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Study: Anxiety Resolved By Thinking About It Real Hard

Potentially offering hope to millions of Americans struggling with psychological and emotional problems, a study published this week in The New England Journal Of Medicine found that test subjects were capable of fully resolving their anxiety by thinking ...

Vatican Putting Out Feelers For How Public Would React To Another Children’s Crusade

VATICAN CITY—Saying they had been giving some thought recently to the idea of sending legions of Christian boys and girls to retake the Holy Land and wanted to gauge the level of support, Vatican officials reportedly began putting out feelers Wednesday to determine how the public might react to another Children’s Crusade, much as was attempted in the year 1212.

John Kerry Scrambles To Stop Bunker’s Self-Destruct Sequence As Russian Oligarch Taunts Him From Bank Of Monitors

BOGDARNYA, RUSSIA—Working frantically to gain access to the system’s override settings at the computer terminal controlling the impending implosion, Secretary of State John Kerry scrambled to stop the self-destruct sequence of an underground bunker located thousands of feet below the Russian countryside Tuesday while oligarch Dmitry Granovsky taunted him from the numerous banks of monitors positioned throughout the facility, sources confirmed.

Islamic Awakening Inspires Man To Defect From ISIS

MOSUL, IRAQ—Telling reporters he had renounced his role as a militant and would soon be relocating in order to seek out an environment more conducive to fully devoting himself to his newfound religious faith, 24-year-old Huzaifa Quraishi confirmed Tuesday his recent Islamic awakening had inspired him to defect from ISIS.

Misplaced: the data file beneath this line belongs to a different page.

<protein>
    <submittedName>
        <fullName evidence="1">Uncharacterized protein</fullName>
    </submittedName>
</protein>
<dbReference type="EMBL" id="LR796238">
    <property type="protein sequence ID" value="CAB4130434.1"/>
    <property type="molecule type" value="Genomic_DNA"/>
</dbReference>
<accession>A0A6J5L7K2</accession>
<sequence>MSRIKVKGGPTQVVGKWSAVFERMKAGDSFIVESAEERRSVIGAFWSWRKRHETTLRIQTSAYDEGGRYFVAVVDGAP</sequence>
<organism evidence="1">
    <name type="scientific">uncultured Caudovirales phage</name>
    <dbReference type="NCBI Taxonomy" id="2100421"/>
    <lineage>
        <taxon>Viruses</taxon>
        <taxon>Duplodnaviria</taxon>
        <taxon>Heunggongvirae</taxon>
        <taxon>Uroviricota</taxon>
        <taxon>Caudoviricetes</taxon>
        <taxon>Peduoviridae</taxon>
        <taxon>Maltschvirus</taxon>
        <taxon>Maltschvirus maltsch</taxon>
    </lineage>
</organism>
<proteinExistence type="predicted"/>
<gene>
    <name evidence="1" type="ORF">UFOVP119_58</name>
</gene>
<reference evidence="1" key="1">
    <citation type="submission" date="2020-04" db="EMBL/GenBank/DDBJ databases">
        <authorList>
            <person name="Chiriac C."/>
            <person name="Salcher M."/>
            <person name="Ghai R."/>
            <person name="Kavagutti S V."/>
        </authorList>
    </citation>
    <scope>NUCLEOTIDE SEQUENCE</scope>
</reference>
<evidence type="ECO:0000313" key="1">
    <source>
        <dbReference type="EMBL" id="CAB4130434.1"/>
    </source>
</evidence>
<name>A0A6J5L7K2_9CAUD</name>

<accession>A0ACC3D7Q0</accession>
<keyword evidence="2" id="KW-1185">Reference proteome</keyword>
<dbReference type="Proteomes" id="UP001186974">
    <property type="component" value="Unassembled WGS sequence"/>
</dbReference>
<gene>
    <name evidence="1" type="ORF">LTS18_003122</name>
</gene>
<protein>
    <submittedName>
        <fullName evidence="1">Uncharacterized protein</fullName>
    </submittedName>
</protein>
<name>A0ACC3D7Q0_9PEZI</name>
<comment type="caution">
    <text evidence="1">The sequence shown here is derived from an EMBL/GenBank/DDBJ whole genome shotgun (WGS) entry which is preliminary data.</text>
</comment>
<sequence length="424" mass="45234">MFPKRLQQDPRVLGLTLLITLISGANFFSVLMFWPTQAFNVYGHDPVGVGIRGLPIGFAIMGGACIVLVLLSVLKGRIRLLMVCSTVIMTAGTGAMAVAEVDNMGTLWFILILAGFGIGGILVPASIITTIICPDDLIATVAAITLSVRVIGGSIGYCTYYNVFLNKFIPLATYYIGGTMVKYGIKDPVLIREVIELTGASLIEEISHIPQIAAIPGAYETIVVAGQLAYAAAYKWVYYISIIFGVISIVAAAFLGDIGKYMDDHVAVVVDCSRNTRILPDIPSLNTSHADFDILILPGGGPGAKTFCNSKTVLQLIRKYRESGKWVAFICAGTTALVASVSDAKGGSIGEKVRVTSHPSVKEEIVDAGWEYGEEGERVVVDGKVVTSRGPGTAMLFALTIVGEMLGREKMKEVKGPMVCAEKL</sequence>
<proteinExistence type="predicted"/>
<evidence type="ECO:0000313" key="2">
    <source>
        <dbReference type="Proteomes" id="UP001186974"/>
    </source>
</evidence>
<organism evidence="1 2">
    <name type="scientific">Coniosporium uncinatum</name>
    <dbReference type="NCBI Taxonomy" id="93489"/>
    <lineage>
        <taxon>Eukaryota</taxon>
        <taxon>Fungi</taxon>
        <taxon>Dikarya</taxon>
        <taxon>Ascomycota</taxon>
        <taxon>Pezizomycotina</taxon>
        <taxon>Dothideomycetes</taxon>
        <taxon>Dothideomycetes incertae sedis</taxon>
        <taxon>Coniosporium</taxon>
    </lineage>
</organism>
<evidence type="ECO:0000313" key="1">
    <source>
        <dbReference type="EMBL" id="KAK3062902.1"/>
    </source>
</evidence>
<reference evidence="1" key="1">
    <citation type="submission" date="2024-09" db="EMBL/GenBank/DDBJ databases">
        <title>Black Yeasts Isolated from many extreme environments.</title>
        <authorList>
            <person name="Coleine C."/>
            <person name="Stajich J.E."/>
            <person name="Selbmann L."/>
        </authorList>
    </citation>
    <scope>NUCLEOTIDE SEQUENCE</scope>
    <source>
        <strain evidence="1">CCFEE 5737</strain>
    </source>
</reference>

CIA Orchestrates Coup D’État To Replace Entire Population Of Venezuela

Agency Installs Pro-American Populace Of 30 Million Venezuelan Citizens

CARACAS, VENEZUELA—Sources are confirming that the Central Intelligence Agency has orchestrated a coup d’état in the South American nation of Venezuela, toppling the country’s 30 million residents and replacing them with an entirely new, pro-American populace.

A Primer On North Korea

The Democratic People’s Republic of Korea remains largely unknown to Americans due mainly to the secrecy and isolationism upheld by its government. The Onion provides a primer on North Korea’s people and culture

‘People Are Inherently Good,’ World Halfheartedly Mutters

NICE, FRANCE—Following yesterday’s terrorist attack in Nice, France that left over 80 people dead and scores more injured, sources reported that a dazed and utterly dejected global populace halfheartedly muttered the phrase “People are inherently good” to themselves Friday.

Louvre Curators Hurry To Display Ugly Van Gogh Donor Gave Them Before Surprise Visit

PARIS—After retrieving the eyesore from amid a clutter of unused display cases and movable stanchions in the back of the facility’s basement where it had been stowed ever since the museum received it, curators at the Louvre hurried to display an ugly Vincent van Gogh painting before the artwork’s donor made a surprise visit to the museum Friday.
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Terrorist Has No Idea What To Do With All This Plutonium

ZAHEDAN, IRAN—Yaquub Akhtar, the leader of an eight-man cell linked to a terrorist organization known as the Army Of Martyrs, admitted Tuesday that he "doesn't have the slightest clue" what to do with the quarter-kilogram of plutonium he recently acquired.

Yaquub Akhtar.

"We had just given thanks to Allah for this glorious means to destroy the Great Satan once and for all, when [sub-lieutenant] Mahmoud [Ghassan] asked, 'So, what's the next step?'" Akhtar said. "I was at a loss."